New Jersey’s state court system has reacted repeatedly – and aggressively – to keep the proverbial courthouse “doors” open during the COVID-19 outbreak, even though the court buildings, like most of the rest of the heavily impacted Northeast, are themselves closed. The latest omnibus order from the Chief Justice of the Supreme Court, entered on April 24, 2020, has continued the suspension of jury trials through May 31, 2020. However, the vast majority of other proceedings are continuing, via remote appearances, including motion hearings, status conferences, and other proceedings. Depositions, although not required to be taken remotely, are being encouraged to be taken in this fashion. The order also indicated that the Judiciary and certain stakeholders would be meeting to explore the potential options for conducting virtual grand jury selections and sessions. As the legal profession and impacted industries confront this potentially brave new world, it’s worth noting that the concept of appearing remotely for trial is not a new – if relatively undiscussed – reality for New Jersey courts.
In January of this year, the Appellate Division published a decision dealing with remote testimony in a matrimonial action. The plaintiff in that action filed for divorce, and but moved to India before trial. A week before trial, the plaintiff advised the court that plaintiff could not obtain a visa to return to testify, and asked for leave to appear remotely. The Appellate Division reviewed the trial court’s denial of that motion on an emergent basis, noting preliminarily that “[o]ur court rules do not provide for testimony by way of contemporaneous video transmission, but they don’t prevent it either.” Pathri v. Kakarlamath, 2020 N.J. Super. LEXIS 6, at *2 (App. Div. Jan. 23, 2020). Although certain witnesses are commonly presented at trial by way of video-recorded testimony, or in rare instances, telephonic testimony, the case law defining the contours of when live testimony could be taken remotely was decided in 1988 – decades before the modern era of instantaneous video communication was upon us.
Thus, the Appellate Division took the opportunity – presciently, given the circumstances we find ourselves in presently – to re-define the standard for contemporaneous video testimony from a remote location during trial. Courts must consider the following factors, when considering applications to present remote live testimony:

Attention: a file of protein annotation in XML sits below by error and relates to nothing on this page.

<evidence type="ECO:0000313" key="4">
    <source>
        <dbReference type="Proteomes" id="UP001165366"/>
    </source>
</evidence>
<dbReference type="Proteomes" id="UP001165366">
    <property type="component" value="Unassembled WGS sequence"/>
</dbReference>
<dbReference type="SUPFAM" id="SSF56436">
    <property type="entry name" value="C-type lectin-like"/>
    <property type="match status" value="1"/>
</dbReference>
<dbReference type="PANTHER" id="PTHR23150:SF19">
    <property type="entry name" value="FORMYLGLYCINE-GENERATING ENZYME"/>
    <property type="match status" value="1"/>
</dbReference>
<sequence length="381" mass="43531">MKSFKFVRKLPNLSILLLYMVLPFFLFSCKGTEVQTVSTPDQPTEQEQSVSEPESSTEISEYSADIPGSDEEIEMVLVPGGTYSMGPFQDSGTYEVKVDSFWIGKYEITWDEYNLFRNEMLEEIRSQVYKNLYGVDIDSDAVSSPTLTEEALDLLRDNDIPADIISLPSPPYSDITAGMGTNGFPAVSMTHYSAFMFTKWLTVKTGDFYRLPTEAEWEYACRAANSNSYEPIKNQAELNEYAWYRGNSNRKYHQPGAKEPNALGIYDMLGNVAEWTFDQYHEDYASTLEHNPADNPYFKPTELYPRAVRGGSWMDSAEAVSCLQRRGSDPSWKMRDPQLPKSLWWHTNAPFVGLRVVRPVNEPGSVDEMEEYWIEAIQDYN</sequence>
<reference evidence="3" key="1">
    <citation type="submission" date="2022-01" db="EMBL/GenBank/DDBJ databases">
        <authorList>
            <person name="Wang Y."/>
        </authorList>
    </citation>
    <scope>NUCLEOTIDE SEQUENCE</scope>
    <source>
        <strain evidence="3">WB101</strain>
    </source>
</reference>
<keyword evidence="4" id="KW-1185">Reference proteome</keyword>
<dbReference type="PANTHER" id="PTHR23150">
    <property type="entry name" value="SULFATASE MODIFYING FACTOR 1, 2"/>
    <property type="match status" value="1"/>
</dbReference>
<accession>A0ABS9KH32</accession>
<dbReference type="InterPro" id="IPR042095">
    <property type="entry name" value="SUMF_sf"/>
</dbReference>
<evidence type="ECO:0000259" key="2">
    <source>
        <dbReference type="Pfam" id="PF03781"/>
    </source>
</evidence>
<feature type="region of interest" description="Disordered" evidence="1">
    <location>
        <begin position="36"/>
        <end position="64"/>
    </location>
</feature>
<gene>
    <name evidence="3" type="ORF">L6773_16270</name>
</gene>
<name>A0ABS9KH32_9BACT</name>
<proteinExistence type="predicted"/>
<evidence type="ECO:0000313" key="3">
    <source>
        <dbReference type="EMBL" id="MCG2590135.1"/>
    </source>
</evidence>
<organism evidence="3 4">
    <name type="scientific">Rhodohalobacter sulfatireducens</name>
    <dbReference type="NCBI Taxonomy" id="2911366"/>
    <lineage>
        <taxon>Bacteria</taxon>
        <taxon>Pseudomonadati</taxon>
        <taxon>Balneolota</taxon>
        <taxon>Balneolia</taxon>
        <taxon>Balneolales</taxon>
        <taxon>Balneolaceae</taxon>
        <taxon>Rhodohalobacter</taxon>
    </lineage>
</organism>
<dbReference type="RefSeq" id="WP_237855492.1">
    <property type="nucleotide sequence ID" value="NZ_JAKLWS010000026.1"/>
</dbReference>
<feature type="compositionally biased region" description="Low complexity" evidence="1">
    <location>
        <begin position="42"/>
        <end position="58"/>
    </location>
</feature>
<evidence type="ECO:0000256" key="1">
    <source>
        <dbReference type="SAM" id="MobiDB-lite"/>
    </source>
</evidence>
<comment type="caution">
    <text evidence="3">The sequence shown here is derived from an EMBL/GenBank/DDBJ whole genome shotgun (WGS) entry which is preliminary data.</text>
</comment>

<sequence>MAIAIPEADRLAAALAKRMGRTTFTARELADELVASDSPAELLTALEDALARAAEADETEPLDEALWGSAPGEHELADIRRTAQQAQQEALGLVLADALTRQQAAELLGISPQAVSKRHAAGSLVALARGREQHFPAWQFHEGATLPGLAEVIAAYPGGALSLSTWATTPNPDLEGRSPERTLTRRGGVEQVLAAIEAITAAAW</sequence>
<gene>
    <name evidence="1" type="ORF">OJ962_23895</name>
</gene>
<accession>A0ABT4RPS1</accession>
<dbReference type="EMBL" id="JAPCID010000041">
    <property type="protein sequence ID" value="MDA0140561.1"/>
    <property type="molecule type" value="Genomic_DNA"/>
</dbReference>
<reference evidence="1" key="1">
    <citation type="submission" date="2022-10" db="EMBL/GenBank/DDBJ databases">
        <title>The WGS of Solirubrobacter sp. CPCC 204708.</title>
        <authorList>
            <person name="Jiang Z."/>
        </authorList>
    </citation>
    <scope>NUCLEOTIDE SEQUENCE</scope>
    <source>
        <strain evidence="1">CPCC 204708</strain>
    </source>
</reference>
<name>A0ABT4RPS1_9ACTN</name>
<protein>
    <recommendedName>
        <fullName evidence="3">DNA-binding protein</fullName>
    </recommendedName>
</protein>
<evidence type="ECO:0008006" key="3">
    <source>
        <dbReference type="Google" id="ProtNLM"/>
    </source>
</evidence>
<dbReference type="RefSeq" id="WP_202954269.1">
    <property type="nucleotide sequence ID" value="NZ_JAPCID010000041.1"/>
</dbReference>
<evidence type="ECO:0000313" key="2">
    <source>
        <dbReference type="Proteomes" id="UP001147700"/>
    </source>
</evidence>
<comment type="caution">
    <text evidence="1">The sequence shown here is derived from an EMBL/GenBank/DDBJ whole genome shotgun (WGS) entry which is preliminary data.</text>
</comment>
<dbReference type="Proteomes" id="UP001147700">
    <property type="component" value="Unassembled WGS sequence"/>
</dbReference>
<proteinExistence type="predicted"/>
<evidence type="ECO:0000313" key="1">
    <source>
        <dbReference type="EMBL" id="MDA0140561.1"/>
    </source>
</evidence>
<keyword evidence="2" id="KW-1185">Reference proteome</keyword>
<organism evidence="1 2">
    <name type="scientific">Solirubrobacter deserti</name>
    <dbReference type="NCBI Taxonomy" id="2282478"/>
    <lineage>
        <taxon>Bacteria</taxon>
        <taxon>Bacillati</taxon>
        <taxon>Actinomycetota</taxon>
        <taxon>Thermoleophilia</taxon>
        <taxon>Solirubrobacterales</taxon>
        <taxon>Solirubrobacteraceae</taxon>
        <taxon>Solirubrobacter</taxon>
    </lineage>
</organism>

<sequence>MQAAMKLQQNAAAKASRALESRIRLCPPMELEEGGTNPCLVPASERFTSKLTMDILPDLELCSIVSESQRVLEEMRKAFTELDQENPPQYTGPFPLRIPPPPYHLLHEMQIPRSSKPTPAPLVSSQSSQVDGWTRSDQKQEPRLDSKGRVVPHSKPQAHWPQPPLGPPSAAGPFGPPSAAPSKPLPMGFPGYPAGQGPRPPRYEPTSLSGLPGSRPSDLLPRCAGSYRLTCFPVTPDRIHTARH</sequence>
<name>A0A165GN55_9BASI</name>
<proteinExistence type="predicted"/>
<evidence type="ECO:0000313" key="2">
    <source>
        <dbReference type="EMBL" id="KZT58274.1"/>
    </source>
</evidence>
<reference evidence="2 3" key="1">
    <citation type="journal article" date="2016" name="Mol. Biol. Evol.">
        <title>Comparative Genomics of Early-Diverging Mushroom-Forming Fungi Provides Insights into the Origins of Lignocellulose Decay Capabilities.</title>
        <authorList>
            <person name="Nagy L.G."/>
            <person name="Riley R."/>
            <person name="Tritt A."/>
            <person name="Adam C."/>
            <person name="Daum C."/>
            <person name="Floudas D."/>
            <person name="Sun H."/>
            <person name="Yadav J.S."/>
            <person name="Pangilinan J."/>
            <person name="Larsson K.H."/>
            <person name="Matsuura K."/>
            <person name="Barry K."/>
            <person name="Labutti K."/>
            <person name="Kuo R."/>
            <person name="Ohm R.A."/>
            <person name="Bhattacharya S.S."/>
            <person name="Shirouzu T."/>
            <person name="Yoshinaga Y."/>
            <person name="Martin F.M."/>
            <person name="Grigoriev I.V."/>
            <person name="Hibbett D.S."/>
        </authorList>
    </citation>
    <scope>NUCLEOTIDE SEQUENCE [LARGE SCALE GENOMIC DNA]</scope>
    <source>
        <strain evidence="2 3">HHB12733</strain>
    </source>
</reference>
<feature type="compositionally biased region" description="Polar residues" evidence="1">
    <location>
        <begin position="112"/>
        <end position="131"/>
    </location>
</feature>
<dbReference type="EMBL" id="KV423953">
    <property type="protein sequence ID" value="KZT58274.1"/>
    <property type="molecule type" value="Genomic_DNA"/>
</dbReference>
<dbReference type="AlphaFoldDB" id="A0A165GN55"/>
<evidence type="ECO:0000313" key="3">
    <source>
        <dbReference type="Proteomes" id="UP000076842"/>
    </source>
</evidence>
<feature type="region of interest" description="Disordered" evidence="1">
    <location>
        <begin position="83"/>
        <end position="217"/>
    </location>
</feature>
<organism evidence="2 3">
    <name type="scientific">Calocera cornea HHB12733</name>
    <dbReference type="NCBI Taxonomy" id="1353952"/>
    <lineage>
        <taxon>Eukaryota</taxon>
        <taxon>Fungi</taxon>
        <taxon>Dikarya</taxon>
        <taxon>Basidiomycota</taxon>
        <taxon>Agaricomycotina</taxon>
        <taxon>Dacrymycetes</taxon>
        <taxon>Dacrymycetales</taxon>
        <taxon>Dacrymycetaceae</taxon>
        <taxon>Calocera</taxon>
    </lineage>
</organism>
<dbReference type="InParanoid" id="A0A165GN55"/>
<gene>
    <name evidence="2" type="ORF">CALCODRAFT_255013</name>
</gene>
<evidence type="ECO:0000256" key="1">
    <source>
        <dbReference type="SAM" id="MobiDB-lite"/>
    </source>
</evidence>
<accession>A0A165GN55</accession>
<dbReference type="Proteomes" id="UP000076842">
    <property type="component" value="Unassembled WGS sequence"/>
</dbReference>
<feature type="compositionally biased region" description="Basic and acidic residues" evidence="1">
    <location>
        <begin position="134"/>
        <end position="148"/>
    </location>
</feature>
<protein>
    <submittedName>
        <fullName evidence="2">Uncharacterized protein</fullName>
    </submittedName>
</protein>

the witness’ importance to the proceeding;
the severity of the factual dispute to which the witness will testify;
whether the factfinder is a judge or a jury;
the cost of requiring the witness’ physical appearance in court versus the cost of transmitting the witness’ testimony in some other form;
the delay caused by insisting on the witness’ physical appearance in court versus the speed and convenience of allowing the transmission in some other manner;
whether the witness’ inability to be present in court at the time of trial was foreseeable or preventable; and
the witness’ difficulty in appearing in person.
The first element requires the court to consider whether a witness is of particular importance in the dispute at hand. If so, the party seeking to have the witness testify remotely has a higher burden to excuse that person’s live testimony. If the witness is of “relatively minor importance,” or a records custodian, the burden “ought not be onerous.” In similar fashion, the second element requires judges to consider whether the proffered testimony would be addressed to any “sharply disputed question of fact, something that goes to the heart of the matter.”
Importantly, the third factor for the court to consider is whether the trial at hand is a jury trial or a bench trial. The assumption is that judges are better able to overcome barriers to ascertaining witness credibility and demeanor than are juries, who are not accustomed to weighing testimony. This would militate against remote appearances in the vast majority of civil cases, although it is only one of several factors.
Fourth, the courts should weigh the costs that would be required for the witness to appear in person, as opposed to the cost of contemporaneous video transmission. Permissible costs to consider in this instance would include travel and lodging expenses necessarily incurred, as well as lost income due to missing time from work. Courts are also to consider delays to the case’s disposition. “In fairness, a judge should consider the scheduling of a trial date that does not cause an undue economic impact on the witness while traveling to and from and testifying in New Jersey.” If this fairness would cause significant delays, it would weigh in favor of permitting remote testimony. Courts should also consider what circumstance is requiring remote testimony, and whether it was foreseeable.
Lastly, courts should consider the witness’ claimed difficulty in attending in-person. In Pathri, the witness resided in India and claimed to be unable to obtain a visa to return to the United States to testify. Difficulties of that nature strongly weigh in favor of remote appearance, but the court cautioned that this issue alone is not dispositive. The Appellate Division cautioned that “the court rules are to be construed to secure a just determination, simplicity in procedure, fairness in administration and the elimination of unjustifiable expense and delay.” The Court further noted that “in most cases, it would be hard to imagine that the fair application of these principles would lead to a trial that lacks a party’s testimony rather than contains that testimony in a less than desirable form.”
As New Jersey’s state courts continue to adapt to the COVID-19 outbreak through the summer, these principles should be kept in mind as the courts begin to resume jury trials. For more information on this topic, please contact MKCI’s Tom Emala at firstname.lastname@example.org.